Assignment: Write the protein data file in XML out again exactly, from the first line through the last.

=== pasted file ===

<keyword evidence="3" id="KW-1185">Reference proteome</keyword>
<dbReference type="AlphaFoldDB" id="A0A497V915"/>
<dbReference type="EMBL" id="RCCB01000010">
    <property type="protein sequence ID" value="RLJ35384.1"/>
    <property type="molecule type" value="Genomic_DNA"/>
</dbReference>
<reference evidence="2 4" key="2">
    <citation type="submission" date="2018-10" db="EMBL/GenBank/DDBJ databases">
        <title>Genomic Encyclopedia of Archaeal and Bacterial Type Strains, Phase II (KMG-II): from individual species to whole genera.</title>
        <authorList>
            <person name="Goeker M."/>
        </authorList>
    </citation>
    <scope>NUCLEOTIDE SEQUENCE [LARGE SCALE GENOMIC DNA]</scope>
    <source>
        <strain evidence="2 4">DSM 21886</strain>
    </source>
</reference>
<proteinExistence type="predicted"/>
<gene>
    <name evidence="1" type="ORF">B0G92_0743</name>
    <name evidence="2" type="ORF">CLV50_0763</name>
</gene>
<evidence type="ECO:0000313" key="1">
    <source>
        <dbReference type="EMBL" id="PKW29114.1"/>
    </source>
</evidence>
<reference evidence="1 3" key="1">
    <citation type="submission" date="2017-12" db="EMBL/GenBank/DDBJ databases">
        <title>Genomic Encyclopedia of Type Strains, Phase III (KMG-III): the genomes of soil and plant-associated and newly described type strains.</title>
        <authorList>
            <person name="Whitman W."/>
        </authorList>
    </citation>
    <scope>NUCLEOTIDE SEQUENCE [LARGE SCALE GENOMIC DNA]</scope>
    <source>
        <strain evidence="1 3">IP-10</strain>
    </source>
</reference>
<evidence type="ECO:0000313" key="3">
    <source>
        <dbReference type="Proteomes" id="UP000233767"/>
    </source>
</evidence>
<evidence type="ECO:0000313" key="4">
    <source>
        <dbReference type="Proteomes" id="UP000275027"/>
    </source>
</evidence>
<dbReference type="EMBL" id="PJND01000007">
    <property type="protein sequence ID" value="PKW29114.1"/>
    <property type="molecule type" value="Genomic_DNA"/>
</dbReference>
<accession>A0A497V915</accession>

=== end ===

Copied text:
<keyword evidence="3" id="KW-1185">Reference proteome</keyword>
<dbReference type="AlphaFoldDB" id="A0A497V915"/>
<dbReference type="EMBL" id="RCCB01000010">
    <property type="protein sequence ID" value="RLJ35384.1"/>
    <property type="molecule type" value="Genomic_DNA"/>
</dbReference>
<reference evidence="2 4" key="2">
    <citation type="submission" date="2018-10" db="EMBL/GenBank/DDBJ databases">
        <title>Genomic Encyclopedia of Archaeal and Bacterial Type Strains, Phase II (KMG-II): from individual species to whole genera.</title>
        <authorList>
            <person name="Goeker M."/>
        </authorList>
    </citation>
    <scope>NUCLEOTIDE SEQUENCE [LARGE SCALE GENOMIC DNA]</scope>
    <source>
        <strain evidence="2 4">DSM 21886</strain>
    </source>
</reference>
<proteinExistence type="predicted"/>
<gene>
    <name evidence="1" type="ORF">B0G92_0743</name>
    <name evidence="2" type="ORF">CLV50_0763</name>
</gene>
<evidence type="ECO:0000313" key="1">
    <source>
        <dbReference type="EMBL" id="PKW29114.1"/>
    </source>
</evidence>
<reference evidence="1 3" key="1">
    <citation type="submission" date="2017-12" db="EMBL/GenBank/DDBJ databases">
        <title>Genomic Encyclopedia of Type Strains, Phase III (KMG-III): the genomes of soil and plant-associated and newly described type strains.</title>
        <authorList>
            <person name="Whitman W."/>
        </authorList>
    </citation>
    <scope>NUCLEOTIDE SEQUENCE [LARGE SCALE GENOMIC DNA]</scope>
    <source>
        <strain evidence="1 3">IP-10</strain>
    </source>
</reference>
<evidence type="ECO:0000313" key="3">
    <source>
        <dbReference type="Proteomes" id="UP000233767"/>
    </source>
</evidence>
<evidence type="ECO:0000313" key="4">
    <source>
        <dbReference type="Proteomes" id="UP000275027"/>
    </source>
</evidence>
<dbReference type="EMBL" id="PJND01000007">
    <property type="protein sequence ID" value="PKW29114.1"/>
    <property type="molecule type" value="Genomic_DNA"/>
</dbReference>
<accession>A0A497V915</accession>